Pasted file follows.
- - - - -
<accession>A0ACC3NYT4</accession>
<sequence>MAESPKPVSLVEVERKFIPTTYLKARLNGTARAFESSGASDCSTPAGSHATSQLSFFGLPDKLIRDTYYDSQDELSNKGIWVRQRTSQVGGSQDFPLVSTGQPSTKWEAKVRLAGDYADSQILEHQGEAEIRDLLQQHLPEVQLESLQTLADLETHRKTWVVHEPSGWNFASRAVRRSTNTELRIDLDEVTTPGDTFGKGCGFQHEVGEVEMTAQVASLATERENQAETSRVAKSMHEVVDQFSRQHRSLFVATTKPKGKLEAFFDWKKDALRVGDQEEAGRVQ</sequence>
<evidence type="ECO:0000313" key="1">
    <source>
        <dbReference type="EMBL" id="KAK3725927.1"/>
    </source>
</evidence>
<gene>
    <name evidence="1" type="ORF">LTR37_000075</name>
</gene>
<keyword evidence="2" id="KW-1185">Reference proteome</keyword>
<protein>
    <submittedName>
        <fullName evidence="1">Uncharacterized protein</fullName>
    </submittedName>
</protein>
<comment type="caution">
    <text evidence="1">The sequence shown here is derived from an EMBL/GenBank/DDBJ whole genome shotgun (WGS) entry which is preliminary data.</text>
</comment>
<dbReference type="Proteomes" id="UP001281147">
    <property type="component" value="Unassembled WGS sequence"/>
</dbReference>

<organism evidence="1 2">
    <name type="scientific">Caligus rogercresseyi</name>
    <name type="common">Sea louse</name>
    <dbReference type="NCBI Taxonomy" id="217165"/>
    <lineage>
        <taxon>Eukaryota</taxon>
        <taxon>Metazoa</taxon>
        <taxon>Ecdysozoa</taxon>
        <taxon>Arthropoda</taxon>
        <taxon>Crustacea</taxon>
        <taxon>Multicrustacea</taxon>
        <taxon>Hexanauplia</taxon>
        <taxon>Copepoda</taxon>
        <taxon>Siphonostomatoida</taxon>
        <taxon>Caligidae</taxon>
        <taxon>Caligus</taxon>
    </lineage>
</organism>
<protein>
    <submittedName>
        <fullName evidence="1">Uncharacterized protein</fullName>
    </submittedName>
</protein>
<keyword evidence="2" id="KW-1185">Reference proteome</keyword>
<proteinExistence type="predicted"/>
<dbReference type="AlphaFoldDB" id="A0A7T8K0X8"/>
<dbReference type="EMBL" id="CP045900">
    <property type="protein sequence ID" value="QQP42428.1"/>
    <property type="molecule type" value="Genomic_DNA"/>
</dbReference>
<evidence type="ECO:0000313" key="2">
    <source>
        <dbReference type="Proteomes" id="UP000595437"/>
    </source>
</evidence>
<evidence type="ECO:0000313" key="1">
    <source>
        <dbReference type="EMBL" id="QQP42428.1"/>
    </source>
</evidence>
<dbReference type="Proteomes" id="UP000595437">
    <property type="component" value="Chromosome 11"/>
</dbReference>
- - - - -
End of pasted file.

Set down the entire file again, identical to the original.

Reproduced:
<accession>A0ACC3NYT4</accession>
<sequence>MAESPKPVSLVEVERKFIPTTYLKARLNGTARAFESSGASDCSTPAGSHATSQLSFFGLPDKLIRDTYYDSQDELSNKGIWVRQRTSQVGGSQDFPLVSTGQPSTKWEAKVRLAGDYADSQILEHQGEAEIRDLLQQHLPEVQLESLQTLADLETHRKTWVVHEPSGWNFASRAVRRSTNTELRIDLDEVTTPGDTFGKGCGFQHEVGEVEMTAQVASLATERENQAETSRVAKSMHEVVDQFSRQHRSLFVATTKPKGKLEAFFDWKKDALRVGDQEEAGRVQ</sequence>
<evidence type="ECO:0000313" key="1">
    <source>
        <dbReference type="EMBL" id="KAK3725927.1"/>
    </source>
</evidence>
<gene>
    <name evidence="1" type="ORF">LTR37_000075</name>
</gene>
<keyword evidence="2" id="KW-1185">Reference proteome</keyword>
<protein>
    <submittedName>
        <fullName evidence="1">Uncharacterized protein</fullName>
    </submittedName>
</protein>
<comment type="caution">
    <text evidence="1">The sequence shown here is derived from an EMBL/GenBank/DDBJ whole genome shotgun (WGS) entry which is preliminary data.</text>
</comment>
<dbReference type="Proteomes" id="UP001281147">
    <property type="component" value="Unassembled WGS sequence"/>
</dbReference>

<organism evidence="1 2">
    <name type="scientific">Caligus rogercresseyi</name>
    <name type="common">Sea louse</name>
    <dbReference type="NCBI Taxonomy" id="217165"/>
    <lineage>
        <taxon>Eukaryota</taxon>
        <taxon>Metazoa</taxon>
        <taxon>Ecdysozoa</taxon>
        <taxon>Arthropoda</taxon>
        <taxon>Crustacea</taxon>
        <taxon>Multicrustacea</taxon>
        <taxon>Hexanauplia</taxon>
        <taxon>Copepoda</taxon>
        <taxon>Siphonostomatoida</taxon>
        <taxon>Caligidae</taxon>
        <taxon>Caligus</taxon>
    </lineage>
</organism>
<protein>
    <submittedName>
        <fullName evidence="1">Uncharacterized protein</fullName>
    </submittedName>
</protein>
<keyword evidence="2" id="KW-1185">Reference proteome</keyword>
<proteinExistence type="predicted"/>
<dbReference type="AlphaFoldDB" id="A0A7T8K0X8"/>
<dbReference type="EMBL" id="CP045900">
    <property type="protein sequence ID" value="QQP42428.1"/>
    <property type="molecule type" value="Genomic_DNA"/>
</dbReference>
<evidence type="ECO:0000313" key="2">
    <source>
        <dbReference type="Proteomes" id="UP000595437"/>
    </source>
</evidence>
<evidence type="ECO:0000313" key="1">
    <source>
        <dbReference type="EMBL" id="QQP42428.1"/>
    </source>
</evidence>
<dbReference type="Proteomes" id="UP000595437">
    <property type="component" value="Chromosome 11"/>
</dbReference>